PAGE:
"Chhath Puja began with ritualistic bath, before preparing the traditional meal of boiled rice and pumpkin on earthen stove," said Sudha Devi, a devotee, while cooking the traditional meal at Collectorate Ghat near the Ganga river in Patna.
Dressed in new cotton sari, Sudha is one of the million devotees across the state who thronged the Ganga and other water bodies since early Monday morning.
"We have to first take bath and prepare the meal. We then perform the rituals of 'Nahai-Khai' (first day of the festival) that marks the beginning of Chhath Puja," said Krishna Sinha, another devotee who with her family members was preparing food at Gandhi Ghat.
She said: "Nahai-Khai is a symbol of purity and strict discipline. It will be followed by 'kharna' Tuesday, when 'kheer' will be prepared and distributed among neighbours, friends and relatives."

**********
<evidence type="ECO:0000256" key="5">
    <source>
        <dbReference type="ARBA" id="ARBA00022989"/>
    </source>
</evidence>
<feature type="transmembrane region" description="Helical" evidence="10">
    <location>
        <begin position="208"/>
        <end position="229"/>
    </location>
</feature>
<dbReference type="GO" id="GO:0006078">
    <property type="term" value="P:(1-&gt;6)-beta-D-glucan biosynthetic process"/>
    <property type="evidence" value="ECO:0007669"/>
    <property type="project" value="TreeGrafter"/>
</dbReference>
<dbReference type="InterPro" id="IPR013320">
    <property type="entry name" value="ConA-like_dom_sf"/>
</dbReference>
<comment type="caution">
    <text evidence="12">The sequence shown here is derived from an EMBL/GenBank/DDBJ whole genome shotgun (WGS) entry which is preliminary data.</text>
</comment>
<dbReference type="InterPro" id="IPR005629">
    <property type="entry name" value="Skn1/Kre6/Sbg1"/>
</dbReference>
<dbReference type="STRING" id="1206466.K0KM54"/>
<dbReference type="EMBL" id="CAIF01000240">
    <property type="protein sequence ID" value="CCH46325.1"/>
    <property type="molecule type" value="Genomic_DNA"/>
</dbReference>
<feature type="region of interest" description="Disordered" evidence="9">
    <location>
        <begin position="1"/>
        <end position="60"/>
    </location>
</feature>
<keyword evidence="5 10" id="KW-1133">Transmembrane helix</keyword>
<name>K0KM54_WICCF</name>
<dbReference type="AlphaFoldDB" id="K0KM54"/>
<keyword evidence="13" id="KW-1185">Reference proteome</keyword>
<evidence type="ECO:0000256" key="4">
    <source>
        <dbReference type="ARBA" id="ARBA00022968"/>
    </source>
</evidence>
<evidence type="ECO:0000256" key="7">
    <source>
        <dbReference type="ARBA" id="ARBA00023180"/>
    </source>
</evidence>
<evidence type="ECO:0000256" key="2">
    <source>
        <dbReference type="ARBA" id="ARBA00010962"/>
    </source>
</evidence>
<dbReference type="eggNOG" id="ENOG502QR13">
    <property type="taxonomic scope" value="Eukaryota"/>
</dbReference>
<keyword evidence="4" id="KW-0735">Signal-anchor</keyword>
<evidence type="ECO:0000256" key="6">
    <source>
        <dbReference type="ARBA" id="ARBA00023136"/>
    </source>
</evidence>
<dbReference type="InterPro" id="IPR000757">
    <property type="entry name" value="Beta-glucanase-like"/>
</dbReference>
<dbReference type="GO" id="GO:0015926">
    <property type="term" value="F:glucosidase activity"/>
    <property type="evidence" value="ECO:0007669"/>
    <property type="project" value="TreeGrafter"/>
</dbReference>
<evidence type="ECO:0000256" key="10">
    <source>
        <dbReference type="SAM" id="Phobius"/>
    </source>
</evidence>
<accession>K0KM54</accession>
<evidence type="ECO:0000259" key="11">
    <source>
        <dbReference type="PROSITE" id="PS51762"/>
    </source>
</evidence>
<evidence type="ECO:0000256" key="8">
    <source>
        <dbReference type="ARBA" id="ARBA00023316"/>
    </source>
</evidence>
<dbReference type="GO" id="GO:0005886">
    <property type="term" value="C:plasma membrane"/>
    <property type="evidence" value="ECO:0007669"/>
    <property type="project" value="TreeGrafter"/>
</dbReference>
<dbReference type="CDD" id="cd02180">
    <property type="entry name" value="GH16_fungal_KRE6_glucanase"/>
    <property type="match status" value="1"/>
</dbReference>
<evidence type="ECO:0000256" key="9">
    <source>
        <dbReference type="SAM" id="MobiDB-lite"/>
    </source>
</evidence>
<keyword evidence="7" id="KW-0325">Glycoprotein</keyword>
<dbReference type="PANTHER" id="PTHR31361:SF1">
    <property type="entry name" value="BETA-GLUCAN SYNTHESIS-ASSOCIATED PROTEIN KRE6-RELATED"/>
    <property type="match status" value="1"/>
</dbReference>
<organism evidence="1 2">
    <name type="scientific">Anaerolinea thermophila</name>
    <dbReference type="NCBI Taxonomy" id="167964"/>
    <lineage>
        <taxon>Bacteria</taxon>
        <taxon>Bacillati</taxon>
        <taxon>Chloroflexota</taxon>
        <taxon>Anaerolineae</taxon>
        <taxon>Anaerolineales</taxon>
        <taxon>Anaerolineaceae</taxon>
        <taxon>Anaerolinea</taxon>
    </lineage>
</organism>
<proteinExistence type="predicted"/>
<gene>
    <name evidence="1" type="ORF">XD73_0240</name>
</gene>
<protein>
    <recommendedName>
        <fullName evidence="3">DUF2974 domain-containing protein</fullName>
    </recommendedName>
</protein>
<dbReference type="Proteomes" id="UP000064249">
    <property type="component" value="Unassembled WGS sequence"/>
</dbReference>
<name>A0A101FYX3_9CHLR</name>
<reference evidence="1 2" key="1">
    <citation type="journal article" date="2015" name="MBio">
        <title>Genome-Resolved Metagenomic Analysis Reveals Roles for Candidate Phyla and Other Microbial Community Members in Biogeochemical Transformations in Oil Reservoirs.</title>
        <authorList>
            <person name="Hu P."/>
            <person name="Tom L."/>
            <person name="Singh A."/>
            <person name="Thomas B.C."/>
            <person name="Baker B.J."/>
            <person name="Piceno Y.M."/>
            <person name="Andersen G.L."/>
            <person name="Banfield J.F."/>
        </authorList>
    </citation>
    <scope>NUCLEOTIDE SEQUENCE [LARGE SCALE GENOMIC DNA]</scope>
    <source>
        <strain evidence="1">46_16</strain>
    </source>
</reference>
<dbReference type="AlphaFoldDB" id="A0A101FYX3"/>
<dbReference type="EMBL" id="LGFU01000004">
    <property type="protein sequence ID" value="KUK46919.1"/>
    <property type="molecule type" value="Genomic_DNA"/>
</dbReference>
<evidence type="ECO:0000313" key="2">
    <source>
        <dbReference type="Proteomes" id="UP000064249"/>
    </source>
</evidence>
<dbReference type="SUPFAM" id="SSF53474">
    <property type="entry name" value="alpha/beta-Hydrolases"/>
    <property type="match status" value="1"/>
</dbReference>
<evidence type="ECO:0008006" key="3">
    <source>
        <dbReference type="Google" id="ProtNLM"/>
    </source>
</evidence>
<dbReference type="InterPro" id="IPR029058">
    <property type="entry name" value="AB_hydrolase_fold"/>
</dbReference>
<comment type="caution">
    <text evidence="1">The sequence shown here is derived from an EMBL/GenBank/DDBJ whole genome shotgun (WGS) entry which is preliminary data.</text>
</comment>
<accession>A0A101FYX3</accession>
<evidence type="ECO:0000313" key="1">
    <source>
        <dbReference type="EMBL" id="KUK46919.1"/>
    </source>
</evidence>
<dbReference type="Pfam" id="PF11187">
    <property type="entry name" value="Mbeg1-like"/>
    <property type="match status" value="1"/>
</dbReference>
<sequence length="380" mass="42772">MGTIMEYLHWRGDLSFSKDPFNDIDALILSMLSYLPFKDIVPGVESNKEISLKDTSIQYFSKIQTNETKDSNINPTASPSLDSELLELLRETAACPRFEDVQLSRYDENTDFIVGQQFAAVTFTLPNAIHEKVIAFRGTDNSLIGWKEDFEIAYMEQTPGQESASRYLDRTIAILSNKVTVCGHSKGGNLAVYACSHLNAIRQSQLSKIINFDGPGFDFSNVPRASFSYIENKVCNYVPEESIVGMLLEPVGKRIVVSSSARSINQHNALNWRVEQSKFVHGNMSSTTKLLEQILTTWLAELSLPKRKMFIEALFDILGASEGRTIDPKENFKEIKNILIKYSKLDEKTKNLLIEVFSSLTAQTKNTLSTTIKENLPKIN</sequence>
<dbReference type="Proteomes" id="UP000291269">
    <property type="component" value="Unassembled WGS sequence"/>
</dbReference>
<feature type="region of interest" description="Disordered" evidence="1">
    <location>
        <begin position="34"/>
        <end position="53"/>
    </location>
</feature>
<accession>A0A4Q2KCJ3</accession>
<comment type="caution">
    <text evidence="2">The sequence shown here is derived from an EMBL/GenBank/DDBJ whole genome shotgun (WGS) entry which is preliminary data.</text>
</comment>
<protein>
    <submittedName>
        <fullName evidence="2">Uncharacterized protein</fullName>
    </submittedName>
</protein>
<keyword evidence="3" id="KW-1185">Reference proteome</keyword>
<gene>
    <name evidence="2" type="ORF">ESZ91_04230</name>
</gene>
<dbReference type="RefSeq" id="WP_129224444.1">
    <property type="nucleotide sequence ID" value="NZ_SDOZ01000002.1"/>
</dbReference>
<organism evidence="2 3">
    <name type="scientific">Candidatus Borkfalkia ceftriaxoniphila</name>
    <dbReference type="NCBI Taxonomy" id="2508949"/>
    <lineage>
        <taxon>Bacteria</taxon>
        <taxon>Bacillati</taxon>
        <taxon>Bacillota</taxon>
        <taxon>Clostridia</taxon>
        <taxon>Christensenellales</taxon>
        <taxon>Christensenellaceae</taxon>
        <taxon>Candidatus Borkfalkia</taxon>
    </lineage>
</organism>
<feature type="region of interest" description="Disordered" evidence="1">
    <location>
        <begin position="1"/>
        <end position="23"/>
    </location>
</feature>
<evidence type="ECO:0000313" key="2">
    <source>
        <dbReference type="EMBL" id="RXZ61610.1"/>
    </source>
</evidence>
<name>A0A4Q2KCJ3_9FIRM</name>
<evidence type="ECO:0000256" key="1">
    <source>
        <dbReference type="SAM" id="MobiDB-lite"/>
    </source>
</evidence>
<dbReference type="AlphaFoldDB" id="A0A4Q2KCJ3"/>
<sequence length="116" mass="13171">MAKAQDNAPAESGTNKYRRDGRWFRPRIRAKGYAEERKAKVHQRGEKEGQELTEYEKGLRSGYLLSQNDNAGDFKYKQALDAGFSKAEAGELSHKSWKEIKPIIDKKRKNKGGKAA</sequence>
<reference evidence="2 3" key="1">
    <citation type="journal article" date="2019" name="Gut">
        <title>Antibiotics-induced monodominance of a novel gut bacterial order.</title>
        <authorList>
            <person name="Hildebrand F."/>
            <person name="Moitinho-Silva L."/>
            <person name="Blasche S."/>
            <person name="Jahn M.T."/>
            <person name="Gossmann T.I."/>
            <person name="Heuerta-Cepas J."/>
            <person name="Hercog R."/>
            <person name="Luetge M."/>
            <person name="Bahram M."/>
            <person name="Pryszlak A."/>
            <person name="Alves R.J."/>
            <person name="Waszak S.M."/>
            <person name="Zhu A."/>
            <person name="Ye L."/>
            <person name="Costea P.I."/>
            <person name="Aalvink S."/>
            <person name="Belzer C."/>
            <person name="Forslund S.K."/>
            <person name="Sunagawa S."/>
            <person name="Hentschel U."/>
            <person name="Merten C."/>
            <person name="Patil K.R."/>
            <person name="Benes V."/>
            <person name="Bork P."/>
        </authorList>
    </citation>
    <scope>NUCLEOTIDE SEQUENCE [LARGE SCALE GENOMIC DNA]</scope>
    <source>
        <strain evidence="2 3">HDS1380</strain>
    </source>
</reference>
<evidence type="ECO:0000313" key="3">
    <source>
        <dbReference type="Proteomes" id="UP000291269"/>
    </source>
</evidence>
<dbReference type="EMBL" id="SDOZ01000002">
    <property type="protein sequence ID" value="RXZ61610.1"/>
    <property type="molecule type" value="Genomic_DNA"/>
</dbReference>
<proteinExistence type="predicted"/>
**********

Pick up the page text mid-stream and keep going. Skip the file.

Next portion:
Krishna Sinha said she will keep fast and pray for the next three days. On Wednesday evening, devotees will offer prayers called 'argya' to the setting Sun and follow this up by offering prayers to the rising sun Thursday morning.
Some devotees prefer to take bath in their own houses due to dirty river banks and polluted river waters.
Chhath Puja is celebrated on the sixth day following Diwali and is dedicated to the Sun. It is one of the most popular festivals in Bihar.
During the festival, women observe a continuous fast for 36 hours. Devotees offer wheat, milk, sugarcane, bananas and coconuts to the Sun.
"District magistrates have been directed by (Chief Minister) Jitan Ram Manjhi to give top priority to safety and security of devotees," an official said.
In Patna, about 200 divers have been deployed to handle any emergency near the river banks and over 5,000 policemen have been deployed to monitor ghats and roads.